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I’d go anywhere right now to see a Sondheim musical

Barrington Stage Company in the Berkshires stages ‘A Little Night Music,’ with Emily Skinner in one of the great roles of the Sondheim canon

Jason Danieley as Fredrik Egerman and Emily Skinner as Desiree Armfeldt in Barrington Stage Company's “A Little Night Music.” (Daniel Rader)

PITTSFIELD, Mass. — Revisiting as many Sondheim musicals as possible is not an arduous undertaking, and one I have engaged in at many junctures of my life. But this year, the first in the aftermath of Stephen Sondheim’s death, feels like an essential part of a grieving process. As much as I can — to paraphrase one of Sondheim and James Lapine’s own characters in “Sunday in the Park With George”— I want to live again in his canvasses.

Broadway has recently obliged with outstanding revivals of “Company” (1970) and “Into the Woods” (1987), and the months ahead offer other intriguing possibilities: Sondheim-centric Signature Theatre in Arlington is turning its new season into a veritable retrospective, offering up three Sondheim musicals, including the rarely seen “Pacific Overtures,” from 1976, to be directed by Ethan Heard, the company’s recently appointed associate artistic director.

There is a deep hunger that Sondheim satisfies, for intelligence and syntactic rigor in a form that in lesser hands comes across as pat and lazy. Artists, of course, such as Lin-Manuel Miranda, Jason Robert Brown, Jeanine Tesori, David Yazbek and Michael R. Jackson are worthy upholders of the standards. But Sondheim’s unmatched ability to weld words to notes, to find music and rhymes in the most surprising nooks and crannies of the language, sends me back to his shows in an almost compulsive way. Sondheimism is my own agreeable disorder.

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My latest encounter occurred over the weekend in this Berkshires city and a production of “A Little Night Music,” the Tony-winning romantic farce Sondheim wrote with librettist Hugh Wheeler in the early 1970s. Barrington Stage Company’s commendable if not entirely successful revival is notable for the high-end leads it has recruited. The cast is led by the handsome, finely tuned pairing of Jason Danieley as Fredrik Egerman and Emily Skinner as Desiree Armfeldt, the lovelorn Swedish stage vet seeking to relight the flame of youthful passion.

The score, composed as a series of waltz variations, is based on the Ingmar Bergman comedy “Smiles of a Summer Night” and is Sondheim’s most winsome. It includes the number that put to rest for good the canard that he could not write with emotion or tuneful richness: “Send in the Clowns,” here performed by Skinner with alluring finesse. Wheeler’s book, on this occasion, though, shows signs of age. Half a century proves to be inordinately long for a comedy of sexual manners to hold up, particularly because at its center — in a musical set in 1905 — is the marriage of a middle-aged lawyer and an 18-year-old (Sabina Collazo’s Anne Egerman). As a child, Anne notes, she called Fredrik “uncle.”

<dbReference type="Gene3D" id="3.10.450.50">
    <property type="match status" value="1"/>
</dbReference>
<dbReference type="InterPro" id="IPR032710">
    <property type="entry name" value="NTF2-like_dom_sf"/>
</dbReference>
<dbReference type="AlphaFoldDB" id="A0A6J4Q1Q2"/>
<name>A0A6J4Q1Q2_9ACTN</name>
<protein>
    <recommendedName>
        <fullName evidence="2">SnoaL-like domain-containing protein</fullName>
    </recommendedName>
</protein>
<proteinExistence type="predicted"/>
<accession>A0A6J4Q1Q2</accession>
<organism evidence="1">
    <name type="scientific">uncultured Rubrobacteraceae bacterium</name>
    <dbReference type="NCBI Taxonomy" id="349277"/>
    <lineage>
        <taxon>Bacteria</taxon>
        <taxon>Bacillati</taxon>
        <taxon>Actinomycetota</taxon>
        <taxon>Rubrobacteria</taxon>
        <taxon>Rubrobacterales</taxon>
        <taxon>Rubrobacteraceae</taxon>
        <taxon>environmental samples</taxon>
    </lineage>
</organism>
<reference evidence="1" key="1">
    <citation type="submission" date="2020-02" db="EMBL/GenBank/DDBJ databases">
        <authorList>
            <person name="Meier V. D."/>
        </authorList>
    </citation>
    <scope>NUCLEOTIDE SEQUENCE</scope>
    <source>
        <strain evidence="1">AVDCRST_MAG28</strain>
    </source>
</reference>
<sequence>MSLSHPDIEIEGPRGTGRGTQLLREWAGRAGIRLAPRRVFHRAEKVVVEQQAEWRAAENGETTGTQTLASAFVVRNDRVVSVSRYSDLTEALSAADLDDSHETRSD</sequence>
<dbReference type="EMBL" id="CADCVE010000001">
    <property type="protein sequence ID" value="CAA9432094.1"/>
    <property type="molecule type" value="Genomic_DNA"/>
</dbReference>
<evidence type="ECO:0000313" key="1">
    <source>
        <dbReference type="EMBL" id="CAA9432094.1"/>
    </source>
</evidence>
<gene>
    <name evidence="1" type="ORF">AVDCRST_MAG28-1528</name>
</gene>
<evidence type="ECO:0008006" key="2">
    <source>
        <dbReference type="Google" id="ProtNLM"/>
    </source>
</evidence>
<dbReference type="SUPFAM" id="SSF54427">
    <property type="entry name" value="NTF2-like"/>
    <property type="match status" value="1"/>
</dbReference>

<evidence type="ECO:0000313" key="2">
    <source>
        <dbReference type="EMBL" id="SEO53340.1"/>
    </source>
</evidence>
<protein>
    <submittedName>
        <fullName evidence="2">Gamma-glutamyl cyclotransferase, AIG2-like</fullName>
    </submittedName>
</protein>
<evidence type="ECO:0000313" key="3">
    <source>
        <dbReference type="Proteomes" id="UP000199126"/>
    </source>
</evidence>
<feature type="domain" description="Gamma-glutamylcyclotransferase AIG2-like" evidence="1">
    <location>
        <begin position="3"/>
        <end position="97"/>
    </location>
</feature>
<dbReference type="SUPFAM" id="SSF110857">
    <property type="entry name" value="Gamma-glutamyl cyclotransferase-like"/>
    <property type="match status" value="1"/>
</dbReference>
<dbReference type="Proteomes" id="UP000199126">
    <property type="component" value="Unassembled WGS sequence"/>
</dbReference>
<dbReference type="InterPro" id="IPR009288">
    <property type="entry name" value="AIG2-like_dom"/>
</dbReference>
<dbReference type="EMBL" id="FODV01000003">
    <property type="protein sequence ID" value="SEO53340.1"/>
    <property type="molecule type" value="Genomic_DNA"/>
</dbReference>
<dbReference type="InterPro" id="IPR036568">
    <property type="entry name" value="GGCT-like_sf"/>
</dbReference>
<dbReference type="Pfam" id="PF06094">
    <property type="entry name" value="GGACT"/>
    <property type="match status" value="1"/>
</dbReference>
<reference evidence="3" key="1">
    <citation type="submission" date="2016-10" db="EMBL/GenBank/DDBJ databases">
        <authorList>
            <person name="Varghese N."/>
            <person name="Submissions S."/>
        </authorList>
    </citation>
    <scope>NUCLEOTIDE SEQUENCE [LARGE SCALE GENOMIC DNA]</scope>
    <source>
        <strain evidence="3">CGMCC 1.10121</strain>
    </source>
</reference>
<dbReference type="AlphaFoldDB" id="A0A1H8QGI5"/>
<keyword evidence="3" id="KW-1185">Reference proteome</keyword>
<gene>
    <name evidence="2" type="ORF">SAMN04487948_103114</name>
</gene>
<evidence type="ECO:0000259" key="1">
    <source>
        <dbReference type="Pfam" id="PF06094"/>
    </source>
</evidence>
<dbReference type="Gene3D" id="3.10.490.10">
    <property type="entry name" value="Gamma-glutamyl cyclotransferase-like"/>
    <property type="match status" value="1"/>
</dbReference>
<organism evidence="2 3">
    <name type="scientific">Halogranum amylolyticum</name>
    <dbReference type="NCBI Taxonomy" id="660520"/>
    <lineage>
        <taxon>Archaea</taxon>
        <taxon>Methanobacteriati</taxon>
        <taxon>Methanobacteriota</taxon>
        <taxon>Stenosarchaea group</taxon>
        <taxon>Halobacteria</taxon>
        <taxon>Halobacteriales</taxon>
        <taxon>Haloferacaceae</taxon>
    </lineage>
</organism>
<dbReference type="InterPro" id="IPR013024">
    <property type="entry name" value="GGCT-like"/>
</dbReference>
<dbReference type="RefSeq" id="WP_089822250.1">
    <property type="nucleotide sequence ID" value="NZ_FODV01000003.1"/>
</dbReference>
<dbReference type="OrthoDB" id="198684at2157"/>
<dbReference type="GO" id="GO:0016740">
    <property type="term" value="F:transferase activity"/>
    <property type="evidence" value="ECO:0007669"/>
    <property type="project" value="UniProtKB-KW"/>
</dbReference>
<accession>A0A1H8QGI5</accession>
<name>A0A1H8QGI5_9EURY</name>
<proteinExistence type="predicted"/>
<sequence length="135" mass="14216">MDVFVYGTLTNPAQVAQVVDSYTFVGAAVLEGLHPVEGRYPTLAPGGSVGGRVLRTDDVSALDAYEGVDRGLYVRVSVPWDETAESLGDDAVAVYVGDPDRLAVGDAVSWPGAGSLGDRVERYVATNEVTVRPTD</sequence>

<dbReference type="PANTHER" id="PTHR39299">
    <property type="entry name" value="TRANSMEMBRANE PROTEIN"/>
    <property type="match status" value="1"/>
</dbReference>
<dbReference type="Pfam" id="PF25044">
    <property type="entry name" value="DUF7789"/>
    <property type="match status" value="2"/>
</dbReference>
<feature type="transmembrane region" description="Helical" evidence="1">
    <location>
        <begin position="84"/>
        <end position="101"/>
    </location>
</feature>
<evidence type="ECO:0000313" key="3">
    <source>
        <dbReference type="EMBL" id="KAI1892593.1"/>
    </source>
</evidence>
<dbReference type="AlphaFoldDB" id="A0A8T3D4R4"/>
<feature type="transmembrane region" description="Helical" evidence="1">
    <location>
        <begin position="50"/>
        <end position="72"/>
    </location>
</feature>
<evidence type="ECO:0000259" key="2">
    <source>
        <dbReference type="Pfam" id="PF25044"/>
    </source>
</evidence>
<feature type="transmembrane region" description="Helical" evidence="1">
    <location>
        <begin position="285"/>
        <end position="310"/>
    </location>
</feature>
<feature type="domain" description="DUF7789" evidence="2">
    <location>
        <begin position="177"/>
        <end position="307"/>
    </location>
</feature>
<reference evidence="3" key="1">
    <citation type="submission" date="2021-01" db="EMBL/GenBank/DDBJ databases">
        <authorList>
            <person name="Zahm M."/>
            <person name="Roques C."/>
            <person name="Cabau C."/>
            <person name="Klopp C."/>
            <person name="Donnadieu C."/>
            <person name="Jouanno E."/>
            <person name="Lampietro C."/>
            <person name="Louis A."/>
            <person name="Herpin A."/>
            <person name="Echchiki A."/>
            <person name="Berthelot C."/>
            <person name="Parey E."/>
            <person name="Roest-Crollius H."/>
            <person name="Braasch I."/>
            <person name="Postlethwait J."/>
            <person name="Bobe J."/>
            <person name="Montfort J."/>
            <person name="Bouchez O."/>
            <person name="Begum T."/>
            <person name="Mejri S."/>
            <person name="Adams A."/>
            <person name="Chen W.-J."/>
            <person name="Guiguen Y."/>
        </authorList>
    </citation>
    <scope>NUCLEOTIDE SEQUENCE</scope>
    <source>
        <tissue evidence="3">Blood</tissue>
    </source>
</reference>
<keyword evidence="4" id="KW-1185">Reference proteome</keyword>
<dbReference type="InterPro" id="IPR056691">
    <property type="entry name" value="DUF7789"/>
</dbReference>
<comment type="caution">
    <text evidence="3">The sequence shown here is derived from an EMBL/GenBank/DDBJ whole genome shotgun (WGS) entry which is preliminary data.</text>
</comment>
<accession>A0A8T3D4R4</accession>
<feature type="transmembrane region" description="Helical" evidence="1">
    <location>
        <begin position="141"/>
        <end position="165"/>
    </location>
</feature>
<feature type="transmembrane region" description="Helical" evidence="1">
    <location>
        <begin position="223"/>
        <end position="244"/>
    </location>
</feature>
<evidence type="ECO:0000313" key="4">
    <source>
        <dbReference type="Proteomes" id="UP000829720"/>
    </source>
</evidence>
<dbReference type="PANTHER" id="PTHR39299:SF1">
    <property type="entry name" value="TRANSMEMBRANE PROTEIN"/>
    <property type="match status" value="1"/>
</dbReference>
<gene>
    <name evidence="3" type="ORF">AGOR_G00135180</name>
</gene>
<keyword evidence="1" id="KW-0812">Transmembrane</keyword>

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What once might have struck audiences as comically benign is now slightly discomfiting — as is a lyric in the wordplay of “It Would Have Been Wonderful,” a complaining song for Danieley’s Fredrik and a rival for Desiree, Count Carl-Magnus Malcolm (Cooper Grodin): “If she had only been sulky — or bristling — or bulky — or bruised,” they sing at each other. Eesh. One can take into account the time in which a piece was written, but musicals live and breathe in our moment. It surprised me in the last month that “Into the Woods” rose in my estimation, courtesy of Lear deBessonet’s extraordinary production at the St. James Theatre, and here, director Julianne Boyd’s “A Little Night Music” lowered the show on my canon list.

Nothing, however, will ever dampen my regard for the Act 1 finale, “A Weekend in the Country,” a witty round-robin of farcical scheming that sets in motion the settling of scores in Act 2. On Barrington’s Boyd-Quinson Stage, the number further underlines the vital role of Countess Charlotte Malcolm, beleaguered wife of the philandering count, and played here to the marvelous hilt by Sierra Boggess. Who knew the erstwhile star of Broadway’s “The Little Mermaid” could embody the burned-out ends of betrayal so magnificently?

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Some of the limitations of this “Night Music” are technical: A seven-member orchestra conducted by Darren R. Cohen sounds thin in a 520-seat house; when it comes to Jonathan Tunick’s sublime orchestrations, only the full array of flavors will do. (I might have been spoiled by the earful of the “Into the Woods” experience, with an orchestra more than twice as large.) A few of the supporting performances come across as one-dimensional. And the operatic technique of the musical’s Greek-chorus Quintet, often referred to as the Liebeslieder singers, overwhelms some of the lyrics.

The trip to Pittsfield nevertheless felt bountiful. In a field eternally questing for true inspiration, Sondheim’s scores represent for me a kind of perfection — or at least, an artist’s indomitable effort to achieve it. So I’ll take that ride, even when the results aren’t perfect.

A Little Night Music, music and lyrics by Stephen Sondheim, book by Hugh Wheeler. Directed by Julianne Boyd. Sets, Yoon Bae; choreography, Robert La Fosse; music direction, Darren R. Cohen; costumes, Sara Jean Tosetti; lighting, David Lander; sound, Leon Rothenberg. With Mary Beth Peil, Sophie Mings, Kate Day Magocsi, Slater Ashenhurst, Adam Richardson, Rebecca Pitcher, Stephanie Bacastow, Andrew Marks Maughan, Leslie Jackson. About 2 hours 40 minutes. Through Aug. 28 at Boyd-Quinson Stage, 30 Union St., Pittsfield, Mass. 413-236-8888. barringtonstageco.org.

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